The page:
Wednesday, September 14, 2011

Simply does it

I am volunteering with a local Community Centre which has been open for three months - I am on the events team.  Because I chair this I get to sit on other groups and get the opportunity to input into more general issues. At the moment the trustees are developing the structure and processes for governance.  It is important to remember what stage organisations are at - starting a charity is very different to being with a well-established charity which has all its structures and processes in place.  

Much of the experience that people are bringing to the Board table comes from their experience with other charities which weren't new. Also some of the trustees were holding trustees for the previous village hall so had no management responsibilities.  The organisation is now a company so no need for holding trustees as the company owns the land and the buildings.  Therefore these trustee need to be very clear about what is expected of them from the Charity Commission and from good practice guidance.

The building cost over £1.5m to build and is fantastic. It has a lovely big hall with several smaller rooms.  The Police have their post there and the County Council runs a Children's Centre.  There is a cafe and a bar.  It is built to a very high spec. This all gives the idea of a big place - it is an extensive building on a large piece of land and there is loads of activity.  The aspiration and the reality are that this is a big thing.  But the organisation is small.  There are less than five whole time equivalent staff and although there are quite a few volunteers - many of us get recycled into different roles.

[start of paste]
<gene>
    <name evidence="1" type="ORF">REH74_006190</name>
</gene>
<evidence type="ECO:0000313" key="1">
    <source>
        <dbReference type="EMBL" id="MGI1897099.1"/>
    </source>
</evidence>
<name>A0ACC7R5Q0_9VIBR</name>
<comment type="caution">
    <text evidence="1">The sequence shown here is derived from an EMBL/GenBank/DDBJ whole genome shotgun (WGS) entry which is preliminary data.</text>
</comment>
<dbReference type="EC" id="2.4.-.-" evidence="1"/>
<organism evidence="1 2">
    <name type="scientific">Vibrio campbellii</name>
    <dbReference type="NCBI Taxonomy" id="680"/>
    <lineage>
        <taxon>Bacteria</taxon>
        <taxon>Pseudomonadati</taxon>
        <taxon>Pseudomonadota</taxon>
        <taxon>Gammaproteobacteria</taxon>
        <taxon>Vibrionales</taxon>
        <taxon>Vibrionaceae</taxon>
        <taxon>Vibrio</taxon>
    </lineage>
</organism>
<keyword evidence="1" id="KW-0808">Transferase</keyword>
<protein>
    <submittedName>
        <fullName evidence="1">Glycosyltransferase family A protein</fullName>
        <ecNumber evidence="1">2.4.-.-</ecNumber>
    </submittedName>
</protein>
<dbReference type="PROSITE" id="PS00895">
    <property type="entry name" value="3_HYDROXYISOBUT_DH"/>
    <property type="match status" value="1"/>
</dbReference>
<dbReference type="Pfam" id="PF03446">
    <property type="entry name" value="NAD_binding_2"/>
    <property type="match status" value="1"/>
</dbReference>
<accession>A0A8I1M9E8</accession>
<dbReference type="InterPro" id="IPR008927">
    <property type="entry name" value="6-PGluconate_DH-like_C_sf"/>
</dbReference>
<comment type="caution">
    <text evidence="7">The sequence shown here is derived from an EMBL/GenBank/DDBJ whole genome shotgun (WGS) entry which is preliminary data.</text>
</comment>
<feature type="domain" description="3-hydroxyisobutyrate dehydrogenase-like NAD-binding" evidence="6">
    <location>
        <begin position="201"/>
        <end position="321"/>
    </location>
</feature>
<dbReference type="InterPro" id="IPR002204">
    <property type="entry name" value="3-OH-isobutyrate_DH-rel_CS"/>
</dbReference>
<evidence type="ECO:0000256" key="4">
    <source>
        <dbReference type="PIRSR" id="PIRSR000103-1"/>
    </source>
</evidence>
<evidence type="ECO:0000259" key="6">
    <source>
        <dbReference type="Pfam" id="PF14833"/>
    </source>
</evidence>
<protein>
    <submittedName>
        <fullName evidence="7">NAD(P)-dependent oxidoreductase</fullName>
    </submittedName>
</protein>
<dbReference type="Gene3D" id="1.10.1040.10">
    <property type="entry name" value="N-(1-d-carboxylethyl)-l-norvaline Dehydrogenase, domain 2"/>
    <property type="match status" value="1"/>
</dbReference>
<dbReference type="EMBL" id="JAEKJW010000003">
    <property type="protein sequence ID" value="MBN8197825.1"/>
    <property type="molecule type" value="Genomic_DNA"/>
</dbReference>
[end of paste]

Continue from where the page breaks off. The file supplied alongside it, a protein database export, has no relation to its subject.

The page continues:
Any governance structure has to reflect the particular stage that an organisation is at and its size - not the size of the building it inhabits but the size of the organisation - what is the financial turn-over and how many people are involved.  For such an organisation as the Community Centre any structure needs to be simple.  The Board needs to be very active in leading the developments and understanding what their role is.  This group of people (the trustees) are used to talking about building a community centre not running it.

I have been quite tenacious in attempting to get them to think small and simple - to ensure that the Board has a handle on what is happening and that those decisions which are not delegated to sub-groups or staff are actually made by the Board and not some other group.  There only needs to be two tiers of governance - the Board and then sub-groups and task and finish groups and the staff team implementing board decisions.  Any more and confusion arises.

Once this structure has been agreed the bigger portion of the work begins on getting the processes right.  This is much easier with a simpler structure.  A more complicated structure may emerge but it will emerge in response to need and can be managed.  I appreciate that many of the trustees would like to relax a bit now that the building is open but this phase is key.  Board meetings should be monthly and tightly managed.  

The best approach is to encourage action plans to be written by each group meeting under the Board and to ask for exception reporting.  The Board therefore knows what should be happening and only gets alerted to things not getting done (that should have been done) or new things being done (that weren't planned for).

Every time I make a proposal which differs from what is being suggested I write a full paper explaining why.  It is often these active exchanges which are more educational than any training that could be offered.  It's learning on the job which works really well for most of us.

No comments:

Post a Comment